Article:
colonies, viz. New York, Hew Jersey, Pennsylvania, Maryland, Virginia and
Carolina; and in Princeton it expanded into the now world-known university.
In the infant days of this center of learning, Whitefield was to the Tenants
and Belcher a tower of strength. Gilbert Tennent often accompanied Whitefield
on his preaching missions, and on both sides of the Atlantic the evangelist
raised for the struggling College substantial support. Whitefield was one
of the first men upon whom "Princeton" conferred its M.A. degree. But Princeton
was not an "only child;" no less than sixty-two American Colleges "trace
their origin to the Log College."
With the origin of the University
of Pennsylvania, Whitefield's connection was even more intimate. In 1740,
his "New Building" was erected in Philadelphia by warm supporters, including
Franklin. To it the "Awakener" insisted on adding a Charity School, for
"the instruction of poor children gratis, in the knowledge of the Christian
religion and in useful literature." That Charity School evolved first into
an academy, then into Philadelphia College, and ultimately into the University
There Is A Jewish Conspiracy
Against All Nations - Part 28
When, in 1914, on the Bicentenary
of Whitefield's birth, a noble statue of the evangelist was raised at the
University, this statement was read: "The inspirer and original Trustee
of the Charity School of 1740, the forerunner of the University of Pennsylvania,
he solicited the first donations to the Library of the University...guided
the new school of learning by this godly counsel, heartened it by his masterful
preaching, and inspired it with his noble life."
"Zealous advocate and patron
of higher education in the American colonies," is one of the inscriptions
on the pedestal of this memorial. But the man who, "taking two continents
under his wing," spent more than two years of his life upon Atlantic crossings,
fostered education on both sides of the water. For Charity Schools in England,
he raised such collections as never previously had been known; to Dr. Doddridge's
Nonconformist Academy, he proffered yeoman assistance; Dartmouth College
was equally indebted to him; while, after the destruction of Harvard's
Library by fire, he secured fresh gifts of books from England. Nor did
he forget the American Indians. The Boston Gazette reported an occasion
when he collected �120 for Mr. Wheelock's Indian School, in Lebanon,
Whitefield was a man of heart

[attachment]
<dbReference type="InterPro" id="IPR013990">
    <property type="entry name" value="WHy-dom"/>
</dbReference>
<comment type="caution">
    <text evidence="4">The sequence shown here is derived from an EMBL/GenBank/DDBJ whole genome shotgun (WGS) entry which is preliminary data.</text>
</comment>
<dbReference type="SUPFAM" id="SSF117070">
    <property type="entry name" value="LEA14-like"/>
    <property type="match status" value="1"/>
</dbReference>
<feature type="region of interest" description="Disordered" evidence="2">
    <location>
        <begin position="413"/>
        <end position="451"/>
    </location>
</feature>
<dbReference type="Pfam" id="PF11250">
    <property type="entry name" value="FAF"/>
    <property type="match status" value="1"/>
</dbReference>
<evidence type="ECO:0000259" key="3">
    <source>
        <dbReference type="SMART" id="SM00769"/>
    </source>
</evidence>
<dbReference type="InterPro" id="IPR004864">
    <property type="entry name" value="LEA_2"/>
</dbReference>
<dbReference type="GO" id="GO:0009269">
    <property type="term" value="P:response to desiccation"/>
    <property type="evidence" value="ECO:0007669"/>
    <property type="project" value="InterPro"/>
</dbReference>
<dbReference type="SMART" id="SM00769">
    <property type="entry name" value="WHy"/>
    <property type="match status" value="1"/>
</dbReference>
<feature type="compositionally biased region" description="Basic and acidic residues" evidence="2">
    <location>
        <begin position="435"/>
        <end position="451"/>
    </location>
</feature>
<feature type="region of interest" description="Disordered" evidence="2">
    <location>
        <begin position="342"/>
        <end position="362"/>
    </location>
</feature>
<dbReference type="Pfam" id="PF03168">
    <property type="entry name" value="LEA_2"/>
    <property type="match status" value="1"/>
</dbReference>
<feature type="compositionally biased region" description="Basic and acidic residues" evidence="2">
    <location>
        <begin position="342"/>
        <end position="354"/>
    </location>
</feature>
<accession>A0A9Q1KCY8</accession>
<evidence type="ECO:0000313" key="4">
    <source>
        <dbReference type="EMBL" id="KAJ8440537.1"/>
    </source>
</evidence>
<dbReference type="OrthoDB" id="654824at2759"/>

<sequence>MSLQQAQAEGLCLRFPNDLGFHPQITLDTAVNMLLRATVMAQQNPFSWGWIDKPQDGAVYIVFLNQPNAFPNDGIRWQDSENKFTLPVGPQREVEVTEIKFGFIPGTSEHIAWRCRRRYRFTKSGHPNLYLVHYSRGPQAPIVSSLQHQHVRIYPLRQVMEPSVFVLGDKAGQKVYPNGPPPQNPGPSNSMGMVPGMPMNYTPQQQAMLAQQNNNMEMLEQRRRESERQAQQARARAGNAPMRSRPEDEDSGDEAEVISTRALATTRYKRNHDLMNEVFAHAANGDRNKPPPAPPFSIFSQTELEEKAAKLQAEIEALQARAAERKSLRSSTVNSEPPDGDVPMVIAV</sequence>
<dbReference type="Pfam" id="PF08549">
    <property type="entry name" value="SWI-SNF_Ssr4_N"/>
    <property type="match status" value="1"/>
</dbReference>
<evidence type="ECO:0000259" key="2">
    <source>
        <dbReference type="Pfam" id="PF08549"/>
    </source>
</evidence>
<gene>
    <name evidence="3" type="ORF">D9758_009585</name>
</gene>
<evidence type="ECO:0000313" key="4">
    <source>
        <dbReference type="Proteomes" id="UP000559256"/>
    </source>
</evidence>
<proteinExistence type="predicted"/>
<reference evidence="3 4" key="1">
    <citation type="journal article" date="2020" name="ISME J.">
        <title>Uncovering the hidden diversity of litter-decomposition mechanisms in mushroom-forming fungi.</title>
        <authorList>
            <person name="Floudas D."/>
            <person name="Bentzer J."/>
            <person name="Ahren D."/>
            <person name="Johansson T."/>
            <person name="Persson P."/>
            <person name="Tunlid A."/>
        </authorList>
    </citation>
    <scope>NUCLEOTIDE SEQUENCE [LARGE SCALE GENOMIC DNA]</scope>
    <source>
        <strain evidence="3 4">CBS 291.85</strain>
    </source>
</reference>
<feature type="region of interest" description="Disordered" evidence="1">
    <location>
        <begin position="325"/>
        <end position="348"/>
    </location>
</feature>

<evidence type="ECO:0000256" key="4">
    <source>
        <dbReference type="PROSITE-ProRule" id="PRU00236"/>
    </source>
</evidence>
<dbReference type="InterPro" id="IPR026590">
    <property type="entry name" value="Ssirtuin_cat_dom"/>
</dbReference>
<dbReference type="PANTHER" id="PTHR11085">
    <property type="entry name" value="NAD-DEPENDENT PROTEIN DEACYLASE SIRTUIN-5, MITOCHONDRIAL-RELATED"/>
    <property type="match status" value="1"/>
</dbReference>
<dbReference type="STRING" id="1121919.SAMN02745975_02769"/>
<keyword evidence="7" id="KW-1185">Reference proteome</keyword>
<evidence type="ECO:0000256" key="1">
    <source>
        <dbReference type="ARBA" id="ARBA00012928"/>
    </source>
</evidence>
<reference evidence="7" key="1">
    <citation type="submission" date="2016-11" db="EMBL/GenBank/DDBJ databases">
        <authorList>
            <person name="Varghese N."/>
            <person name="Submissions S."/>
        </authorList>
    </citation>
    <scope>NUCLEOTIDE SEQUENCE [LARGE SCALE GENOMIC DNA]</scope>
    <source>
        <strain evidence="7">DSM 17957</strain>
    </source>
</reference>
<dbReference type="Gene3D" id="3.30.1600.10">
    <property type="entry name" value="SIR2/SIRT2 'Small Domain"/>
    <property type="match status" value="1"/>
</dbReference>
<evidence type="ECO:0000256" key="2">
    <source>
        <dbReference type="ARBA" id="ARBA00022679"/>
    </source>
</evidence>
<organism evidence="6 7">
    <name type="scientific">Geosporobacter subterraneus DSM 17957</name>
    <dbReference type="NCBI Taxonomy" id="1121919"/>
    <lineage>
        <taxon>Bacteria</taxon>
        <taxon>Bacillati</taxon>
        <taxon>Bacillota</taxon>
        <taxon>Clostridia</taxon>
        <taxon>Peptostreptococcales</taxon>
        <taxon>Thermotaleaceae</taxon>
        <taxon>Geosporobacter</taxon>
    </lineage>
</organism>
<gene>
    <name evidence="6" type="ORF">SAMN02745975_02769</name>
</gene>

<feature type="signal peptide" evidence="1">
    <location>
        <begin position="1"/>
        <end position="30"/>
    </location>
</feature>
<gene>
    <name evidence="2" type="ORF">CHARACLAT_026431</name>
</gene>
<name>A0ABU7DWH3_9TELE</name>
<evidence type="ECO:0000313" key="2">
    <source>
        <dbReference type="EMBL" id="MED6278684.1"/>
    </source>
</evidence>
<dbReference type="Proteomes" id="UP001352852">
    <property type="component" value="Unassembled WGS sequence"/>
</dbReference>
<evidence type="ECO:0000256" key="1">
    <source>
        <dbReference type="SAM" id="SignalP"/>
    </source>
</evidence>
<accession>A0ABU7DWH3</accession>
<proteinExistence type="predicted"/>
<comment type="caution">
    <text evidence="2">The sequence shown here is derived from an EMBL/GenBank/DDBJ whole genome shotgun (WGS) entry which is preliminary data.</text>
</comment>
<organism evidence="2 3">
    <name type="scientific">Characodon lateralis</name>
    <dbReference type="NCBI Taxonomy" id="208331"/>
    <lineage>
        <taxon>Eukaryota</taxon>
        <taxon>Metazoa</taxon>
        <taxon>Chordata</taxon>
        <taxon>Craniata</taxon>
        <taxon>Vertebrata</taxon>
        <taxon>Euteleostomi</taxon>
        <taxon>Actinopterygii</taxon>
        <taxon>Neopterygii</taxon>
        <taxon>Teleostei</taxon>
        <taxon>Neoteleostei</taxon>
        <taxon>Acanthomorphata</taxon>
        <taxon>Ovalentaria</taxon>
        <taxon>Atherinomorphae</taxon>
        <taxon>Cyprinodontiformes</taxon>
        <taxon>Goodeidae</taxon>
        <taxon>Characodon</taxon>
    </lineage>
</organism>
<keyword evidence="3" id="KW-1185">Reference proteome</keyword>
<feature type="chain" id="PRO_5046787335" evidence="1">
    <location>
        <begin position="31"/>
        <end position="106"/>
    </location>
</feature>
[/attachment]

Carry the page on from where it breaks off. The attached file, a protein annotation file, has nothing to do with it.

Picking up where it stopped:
and soul too big, to be understood by the swarm of little critics, who
buzzed so busily to besmirch his name. Franklin's unvarnished tribute will
stand the tests of time.
Dr. Abel Stevens, in his
History of the Methodist Episcopal Church, says: "The Congregational Church
of the New England, the Presbyterians and Baptists of the Middle States,
and the mixed colonies of the South, owe their later religious life and
energy mostly to the impulses given by Whitefield's powerful ministrations...the
New England Churches received under his labors an inspiration of zeal and
energy which has never died out. He extended the revival from the Congregational
Churches of the Eastern to the Presbyterian Churches of the Middle States.
In Pennsylvania and New Jersey...he was received as a prophet from God;
and it was then that the Presbyterian Church took that attitude of evangelical
power and aggression which has ever since characterized it...The stock
from which the Baptists of Virginia, and those of the South and South West
have sprung, was also Whitefieldian. And, although Whitefield did not organize
the results of his labors, he prepared the way for Wesley's itinerants.
When he descended into his American grave, they were already on his track.
They came not only to labor, but to organize their labors; to reproduce,
amid the peculiar moral necessities of the New World, both the spirit and
the method of the great movement as it had been organized by Westley in
The post-Whitefieldian development
of the Evangelical Movement in America is a subject too expensive in range,
too epic in consequence, to permit even of outline here. Francis Asbury,
Wesley's master-builder in America, was a characteristic product of the
Revival. His "Theological College" as Dr. Curnock puts it, "was his mother's
Class Meeting." From infancy he imbibed the Evangelical spirit; when eighteen
he undertook the labors of a local preacher; when twenty-one, he was appointed
by Wesley as an itinerant, and for five years (1766-1771) he labored zealously
and effectively on four different circuits, in England. Then when twenty-six,
in the year following Whitefield's death, he volunteered for America, where